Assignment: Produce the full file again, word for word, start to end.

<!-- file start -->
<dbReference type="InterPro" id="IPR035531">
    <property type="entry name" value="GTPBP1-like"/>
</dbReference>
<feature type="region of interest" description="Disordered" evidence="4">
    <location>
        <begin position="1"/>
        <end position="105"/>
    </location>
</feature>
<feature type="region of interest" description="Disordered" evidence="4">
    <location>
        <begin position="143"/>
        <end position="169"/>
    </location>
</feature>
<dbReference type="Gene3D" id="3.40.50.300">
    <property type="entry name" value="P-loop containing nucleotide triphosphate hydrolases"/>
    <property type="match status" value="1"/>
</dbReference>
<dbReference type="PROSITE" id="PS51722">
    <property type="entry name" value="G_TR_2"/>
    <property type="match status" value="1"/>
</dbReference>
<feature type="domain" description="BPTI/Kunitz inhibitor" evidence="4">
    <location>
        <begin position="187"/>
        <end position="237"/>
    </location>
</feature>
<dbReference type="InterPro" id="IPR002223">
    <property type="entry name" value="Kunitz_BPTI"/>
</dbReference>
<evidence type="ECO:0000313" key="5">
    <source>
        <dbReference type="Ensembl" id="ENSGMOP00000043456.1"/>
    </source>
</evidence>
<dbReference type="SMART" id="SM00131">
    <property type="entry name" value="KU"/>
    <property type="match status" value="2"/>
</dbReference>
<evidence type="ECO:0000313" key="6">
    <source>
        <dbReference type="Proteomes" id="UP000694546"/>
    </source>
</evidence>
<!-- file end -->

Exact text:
<dbReference type="InterPro" id="IPR035531">
    <property type="entry name" value="GTPBP1-like"/>
</dbReference>
<feature type="region of interest" description="Disordered" evidence="4">
    <location>
        <begin position="1"/>
        <end position="105"/>
    </location>
</feature>
<feature type="region of interest" description="Disordered" evidence="4">
    <location>
        <begin position="143"/>
        <end position="169"/>
    </location>
</feature>
<dbReference type="Gene3D" id="3.40.50.300">
    <property type="entry name" value="P-loop containing nucleotide triphosphate hydrolases"/>
    <property type="match status" value="1"/>
</dbReference>
<dbReference type="PROSITE" id="PS51722">
    <property type="entry name" value="G_TR_2"/>
    <property type="match status" value="1"/>
</dbReference>
<feature type="domain" description="BPTI/Kunitz inhibitor" evidence="4">
    <location>
        <begin position="187"/>
        <end position="237"/>
    </location>
</feature>
<dbReference type="InterPro" id="IPR002223">
    <property type="entry name" value="Kunitz_BPTI"/>
</dbReference>
<evidence type="ECO:0000313" key="5">
    <source>
        <dbReference type="Ensembl" id="ENSGMOP00000043456.1"/>
    </source>
</evidence>
<dbReference type="SMART" id="SM00131">
    <property type="entry name" value="KU"/>
    <property type="match status" value="2"/>
</dbReference>
<evidence type="ECO:0000313" key="6">
    <source>
        <dbReference type="Proteomes" id="UP000694546"/>
    </source>
</evidence>